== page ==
In one example outlined by Rystad Energy head of gas and power markets Carlos Torres Diaz, a closed Suez Canal will stop half a million tonnes of LNG each week from moving between Qatar and Europe.
“In a worst-case scenario where the canal remains blocked for four weeks, then there would be 2M tonnes of delayed cargo deliveries,” he said
The voyage from Suez to northwest Europe (eg Isle of Grain in the UK) takes around nine days at an average speed of 15 knots. The complete route from Qatar to northwest Europe takes around 17 days and the alternative route around the Cape of Good Hope would take more than 30 days, making this an unviable alternative, at least for the time being.
“Even if the route is liberated within one week, there is a large queue of cargoes lining up to cross the canal, so the return to normal flow will take some time. And the longer it takes to liberate the route, the longer the queue of vessels,” Mr Torres said.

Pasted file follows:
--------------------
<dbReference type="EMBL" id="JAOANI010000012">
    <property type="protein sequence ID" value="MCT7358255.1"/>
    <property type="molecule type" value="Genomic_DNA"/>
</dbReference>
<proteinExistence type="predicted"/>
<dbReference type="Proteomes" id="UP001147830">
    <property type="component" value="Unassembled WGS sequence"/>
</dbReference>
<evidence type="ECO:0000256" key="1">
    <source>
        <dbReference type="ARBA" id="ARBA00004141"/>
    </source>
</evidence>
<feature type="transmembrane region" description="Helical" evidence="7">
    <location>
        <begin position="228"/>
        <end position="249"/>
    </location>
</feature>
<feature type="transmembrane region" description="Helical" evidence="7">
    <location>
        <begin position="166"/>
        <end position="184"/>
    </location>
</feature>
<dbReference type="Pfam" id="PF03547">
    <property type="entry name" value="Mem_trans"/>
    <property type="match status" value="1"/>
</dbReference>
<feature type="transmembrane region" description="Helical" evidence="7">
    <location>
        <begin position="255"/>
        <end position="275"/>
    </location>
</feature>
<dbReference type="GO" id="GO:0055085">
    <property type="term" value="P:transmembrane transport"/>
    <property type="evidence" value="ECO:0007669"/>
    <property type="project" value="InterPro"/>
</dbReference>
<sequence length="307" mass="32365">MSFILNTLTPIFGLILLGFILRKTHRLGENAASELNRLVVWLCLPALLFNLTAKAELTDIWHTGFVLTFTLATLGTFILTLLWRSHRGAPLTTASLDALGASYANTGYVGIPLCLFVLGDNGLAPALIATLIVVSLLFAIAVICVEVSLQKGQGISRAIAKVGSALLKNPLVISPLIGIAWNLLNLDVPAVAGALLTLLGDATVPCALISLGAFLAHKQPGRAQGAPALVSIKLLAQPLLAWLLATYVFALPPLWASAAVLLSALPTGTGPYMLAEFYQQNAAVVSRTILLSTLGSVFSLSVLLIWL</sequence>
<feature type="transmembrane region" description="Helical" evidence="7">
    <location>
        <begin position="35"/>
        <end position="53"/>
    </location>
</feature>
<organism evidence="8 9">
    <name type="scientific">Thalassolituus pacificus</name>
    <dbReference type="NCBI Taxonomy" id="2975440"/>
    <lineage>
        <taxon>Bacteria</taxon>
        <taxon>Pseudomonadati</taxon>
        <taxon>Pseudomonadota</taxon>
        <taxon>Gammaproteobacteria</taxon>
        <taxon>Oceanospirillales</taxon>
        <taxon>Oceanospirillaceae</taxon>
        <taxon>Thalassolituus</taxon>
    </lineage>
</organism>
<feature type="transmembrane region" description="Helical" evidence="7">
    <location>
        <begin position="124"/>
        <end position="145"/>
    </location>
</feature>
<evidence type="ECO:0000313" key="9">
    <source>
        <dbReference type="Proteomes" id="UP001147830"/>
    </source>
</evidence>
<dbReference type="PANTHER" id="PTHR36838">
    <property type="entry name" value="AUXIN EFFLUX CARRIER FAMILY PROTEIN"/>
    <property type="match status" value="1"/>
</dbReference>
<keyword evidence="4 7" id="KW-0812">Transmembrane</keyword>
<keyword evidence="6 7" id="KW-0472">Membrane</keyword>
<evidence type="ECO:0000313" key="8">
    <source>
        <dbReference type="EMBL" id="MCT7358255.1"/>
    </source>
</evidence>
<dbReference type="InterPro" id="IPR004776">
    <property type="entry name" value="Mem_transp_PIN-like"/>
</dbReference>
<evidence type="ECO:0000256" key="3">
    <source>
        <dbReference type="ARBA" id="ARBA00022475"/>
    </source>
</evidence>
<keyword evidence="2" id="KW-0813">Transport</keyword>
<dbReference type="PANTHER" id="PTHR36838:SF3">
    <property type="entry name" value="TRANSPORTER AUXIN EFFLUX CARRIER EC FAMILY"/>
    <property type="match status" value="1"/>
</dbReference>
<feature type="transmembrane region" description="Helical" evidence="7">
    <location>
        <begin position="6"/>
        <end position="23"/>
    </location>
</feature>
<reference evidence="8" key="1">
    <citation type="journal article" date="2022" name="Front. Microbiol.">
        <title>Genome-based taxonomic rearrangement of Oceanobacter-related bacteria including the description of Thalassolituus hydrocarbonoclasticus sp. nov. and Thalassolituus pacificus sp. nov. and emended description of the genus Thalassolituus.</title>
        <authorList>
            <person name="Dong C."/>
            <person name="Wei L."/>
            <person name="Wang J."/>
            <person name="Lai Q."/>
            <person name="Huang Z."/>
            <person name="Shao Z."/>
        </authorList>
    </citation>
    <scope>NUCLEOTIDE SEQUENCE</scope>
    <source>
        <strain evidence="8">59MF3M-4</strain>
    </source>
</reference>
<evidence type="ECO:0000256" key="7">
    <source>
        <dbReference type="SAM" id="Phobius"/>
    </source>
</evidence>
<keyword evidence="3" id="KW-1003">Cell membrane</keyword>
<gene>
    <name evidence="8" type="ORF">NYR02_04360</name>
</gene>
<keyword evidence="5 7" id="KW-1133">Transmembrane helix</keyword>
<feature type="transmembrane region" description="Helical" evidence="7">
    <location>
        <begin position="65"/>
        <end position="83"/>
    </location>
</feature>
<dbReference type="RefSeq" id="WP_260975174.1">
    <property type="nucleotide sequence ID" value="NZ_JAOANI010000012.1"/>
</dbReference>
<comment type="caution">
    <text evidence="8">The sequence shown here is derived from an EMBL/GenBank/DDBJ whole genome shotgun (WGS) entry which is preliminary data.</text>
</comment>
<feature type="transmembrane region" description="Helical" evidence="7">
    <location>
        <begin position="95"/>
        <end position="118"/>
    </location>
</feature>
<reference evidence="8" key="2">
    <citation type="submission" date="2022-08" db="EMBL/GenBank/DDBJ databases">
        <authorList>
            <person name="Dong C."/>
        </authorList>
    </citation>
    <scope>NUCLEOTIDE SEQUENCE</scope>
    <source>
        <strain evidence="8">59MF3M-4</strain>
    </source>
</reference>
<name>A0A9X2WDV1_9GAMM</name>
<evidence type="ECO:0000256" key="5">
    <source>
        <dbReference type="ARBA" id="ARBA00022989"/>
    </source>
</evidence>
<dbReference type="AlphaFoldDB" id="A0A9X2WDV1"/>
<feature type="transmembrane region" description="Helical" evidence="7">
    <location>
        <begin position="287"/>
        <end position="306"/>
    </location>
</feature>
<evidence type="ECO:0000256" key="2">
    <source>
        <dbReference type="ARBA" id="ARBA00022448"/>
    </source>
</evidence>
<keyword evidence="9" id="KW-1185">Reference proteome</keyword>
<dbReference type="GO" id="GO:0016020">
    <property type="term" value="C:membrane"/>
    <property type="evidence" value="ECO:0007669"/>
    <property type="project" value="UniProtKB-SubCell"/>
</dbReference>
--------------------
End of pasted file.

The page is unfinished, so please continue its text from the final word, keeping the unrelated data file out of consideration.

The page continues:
Reinsurance brokerage McGill and Partners head of hull and marine liabilities David Smith agrees, and said the price tag for all the delays would be “hefty”.
“A figure of US$100M has been mentioned by some in the industry,” Mr Smith said. “However, the final bill – which will be made up of compensation for delays, loss of revenue for the Canal Authority, potential damage to cargo and the cost of refloating the ship – is likely to be even more expensive.”
Mr Smith aimed the blame squarely at the trend within container shipping to build bigger and bigger vessels.